<p>At the end of the frame or at the end of the last frame in a frame burst, the receiver controller 24 sends a power-save signal 34 to the receiver baseband 26, instructing the receiver 10 to enter the power-save mode, and sends a resolution-control signal to the ADC 20, instructing the ADC 20 to operate at the lower resolution. Thereafter, the receiver 10 re-enters the listening mode.</p>

<p>The listening or power-save mode may be achieved, for example, by clock-gating the digital logic within the receiver baseband 26. Clock-gating temporarily disables clocks to registers within inactive digital logic. This significantly reduces the power consumption of the inactive digital logic. However, a person skilled in the art will appreciate that many other possible methods for achieving a power-save mode can be provided without departing from the scope of the present invention.</p>

<p>As can be seen from the above, the invention relies on the detection correlator 22 being able to reliably detect the presence of a preamble symbol in the received signal, and thereafter the receiver 10 being able to switch to receiving mode relatively quickly * 8 so that as little information is lost as possible. The invention is made possible by the fact that the preamble found in a UWB signal is relatively long. For example, the standard MB-OFDM signal includes 24 preamble symbols. However, it is possible to correctly receive a frame using fewer of these preamble symbols, say only 18 of the preamble symbols. In such a scenario, the receiver 10 can therefore afford to lose the first 6 preamble symbols of each packet. If the detection correlator 22 detects the presence of the first preamble symbol then the remainder of the receiver 10 must power-up within 5 preamble symbols (i.e. 1.5625 ps).</p>

<p>This enables the preamble to be detected reliably using just 1-bit resolution. For example, the 1-bit detection correlator sums how often the sign of the samples in a sliding window (equal to the length of the preamble symbol) coincides with the sign of the expected preamble signal. When this sum is compared to a pre-computed threshold, a reliable decision on the presence or absence of an MB-OFDM preamble can be made. The threshold is chosen (by modelling the statistics of the detection correlator) to achieve certain false alarm and missed frame probabilities.</p>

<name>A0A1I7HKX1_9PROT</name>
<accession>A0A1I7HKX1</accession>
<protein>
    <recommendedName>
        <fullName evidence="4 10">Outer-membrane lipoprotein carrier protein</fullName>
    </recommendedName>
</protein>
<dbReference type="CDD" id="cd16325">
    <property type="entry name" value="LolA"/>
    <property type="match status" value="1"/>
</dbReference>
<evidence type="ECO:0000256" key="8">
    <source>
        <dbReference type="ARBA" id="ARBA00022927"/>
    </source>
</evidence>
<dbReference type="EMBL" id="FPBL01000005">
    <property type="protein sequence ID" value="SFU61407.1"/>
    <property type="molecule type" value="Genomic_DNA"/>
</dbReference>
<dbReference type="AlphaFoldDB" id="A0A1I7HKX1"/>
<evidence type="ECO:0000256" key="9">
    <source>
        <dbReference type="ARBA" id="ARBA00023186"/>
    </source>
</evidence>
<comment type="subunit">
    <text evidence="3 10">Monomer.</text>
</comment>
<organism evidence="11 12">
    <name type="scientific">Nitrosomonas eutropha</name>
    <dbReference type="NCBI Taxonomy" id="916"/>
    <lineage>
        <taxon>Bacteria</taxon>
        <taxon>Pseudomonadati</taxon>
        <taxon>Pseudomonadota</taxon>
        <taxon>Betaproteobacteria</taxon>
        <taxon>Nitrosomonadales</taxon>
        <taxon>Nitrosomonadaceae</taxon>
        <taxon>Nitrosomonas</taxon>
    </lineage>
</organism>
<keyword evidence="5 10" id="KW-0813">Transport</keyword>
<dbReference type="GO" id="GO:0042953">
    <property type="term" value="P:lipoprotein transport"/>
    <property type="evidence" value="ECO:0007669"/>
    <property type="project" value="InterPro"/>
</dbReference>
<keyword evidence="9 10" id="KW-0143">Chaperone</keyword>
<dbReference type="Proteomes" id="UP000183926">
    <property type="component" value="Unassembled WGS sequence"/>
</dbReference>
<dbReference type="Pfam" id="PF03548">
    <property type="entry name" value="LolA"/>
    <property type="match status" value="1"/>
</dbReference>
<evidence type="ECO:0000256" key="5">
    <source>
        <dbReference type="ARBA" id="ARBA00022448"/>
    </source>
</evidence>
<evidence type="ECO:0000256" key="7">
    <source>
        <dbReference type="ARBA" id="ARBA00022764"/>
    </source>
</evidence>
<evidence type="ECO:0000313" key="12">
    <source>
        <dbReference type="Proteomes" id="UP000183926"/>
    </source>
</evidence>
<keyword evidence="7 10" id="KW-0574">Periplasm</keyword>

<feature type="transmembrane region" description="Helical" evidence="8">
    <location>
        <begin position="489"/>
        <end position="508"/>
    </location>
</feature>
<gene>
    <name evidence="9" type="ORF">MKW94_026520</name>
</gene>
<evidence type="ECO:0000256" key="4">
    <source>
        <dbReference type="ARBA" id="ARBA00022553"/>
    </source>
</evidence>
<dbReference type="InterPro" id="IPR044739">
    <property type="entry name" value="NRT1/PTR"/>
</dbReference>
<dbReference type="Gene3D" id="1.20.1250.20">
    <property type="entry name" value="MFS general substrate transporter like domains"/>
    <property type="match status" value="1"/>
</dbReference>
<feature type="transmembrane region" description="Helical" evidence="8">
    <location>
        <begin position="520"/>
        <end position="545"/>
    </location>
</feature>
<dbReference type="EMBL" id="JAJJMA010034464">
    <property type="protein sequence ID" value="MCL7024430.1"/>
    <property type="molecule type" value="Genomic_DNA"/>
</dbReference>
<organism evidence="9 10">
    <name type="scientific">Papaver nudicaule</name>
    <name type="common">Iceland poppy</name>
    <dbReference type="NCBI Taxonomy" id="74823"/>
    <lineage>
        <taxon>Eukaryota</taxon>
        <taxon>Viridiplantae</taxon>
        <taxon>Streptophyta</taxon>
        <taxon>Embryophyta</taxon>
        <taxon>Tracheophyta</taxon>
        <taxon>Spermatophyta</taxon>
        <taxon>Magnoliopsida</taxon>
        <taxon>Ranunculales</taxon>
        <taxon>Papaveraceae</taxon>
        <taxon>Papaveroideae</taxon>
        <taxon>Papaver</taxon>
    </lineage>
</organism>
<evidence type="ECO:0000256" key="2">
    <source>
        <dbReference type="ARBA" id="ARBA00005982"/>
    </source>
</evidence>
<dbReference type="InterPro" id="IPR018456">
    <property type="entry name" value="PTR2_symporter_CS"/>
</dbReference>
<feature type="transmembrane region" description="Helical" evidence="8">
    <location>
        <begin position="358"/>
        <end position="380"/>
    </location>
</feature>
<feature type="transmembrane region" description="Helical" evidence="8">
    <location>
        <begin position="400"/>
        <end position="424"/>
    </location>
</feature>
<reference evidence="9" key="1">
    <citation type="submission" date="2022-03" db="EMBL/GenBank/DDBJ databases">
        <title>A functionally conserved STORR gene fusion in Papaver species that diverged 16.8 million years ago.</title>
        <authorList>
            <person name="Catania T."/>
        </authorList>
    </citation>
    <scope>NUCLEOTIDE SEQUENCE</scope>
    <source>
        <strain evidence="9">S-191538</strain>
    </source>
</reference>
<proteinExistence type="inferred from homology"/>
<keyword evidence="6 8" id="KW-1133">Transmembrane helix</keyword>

<p>The above mentioned characteristics of the preamble enable the receiver to be placed in the receiving mode without losing any data.</p>

<p>The ADC 20 can rapidly switch between high and low resolutions, as this merely involves powering up the necessary extra comparators, for switching to the high resolution, or powering down the unnecessary comparators, for switching to the low resolution. In addition, the receiver baseband 26 can also switch rapidly between an operational mode and a power-save mode, for example by employing clock-gating as mentioned above.</p>

<p>Further modifications to the receiver 10 will be apparent to the person skilled in the art.</p>

<p>For example, the preamble-detection function of the detection correlator 22 could be replaced by an RF power detection circuit. Such a circuit would infer the presence of a transmitted signal by detecting radio-frequency power in the received signal. This is a sub-optimal solution, as the RF power detection circuit will not be able to distinguish between preamble symbols and other radio communications. However, such a system would employ the same inventive concept as the present invention, and is therefore to be considered as falling within the scope of the invention as defined in the appended claims.</p>

<p>In addition to changing the resolution of the ADC during the listening mode, the receiver can also be adapted to change the resolution of the ADC during the receiving mode, for example depending on the quality of the signal being received. The ADC 20 may be configured to operate at a lower resolution, such as 3-bit, 4-bit or 5-bit, when a high quality signal is being received, and to operate at a 6-bit mode of operation when a poor quality signal is being received.</p>

<p>It is noted that the invention may also be used with non-wireless systems where a power saving mode by reducing the accuracy of the ADC is advantageous.</p>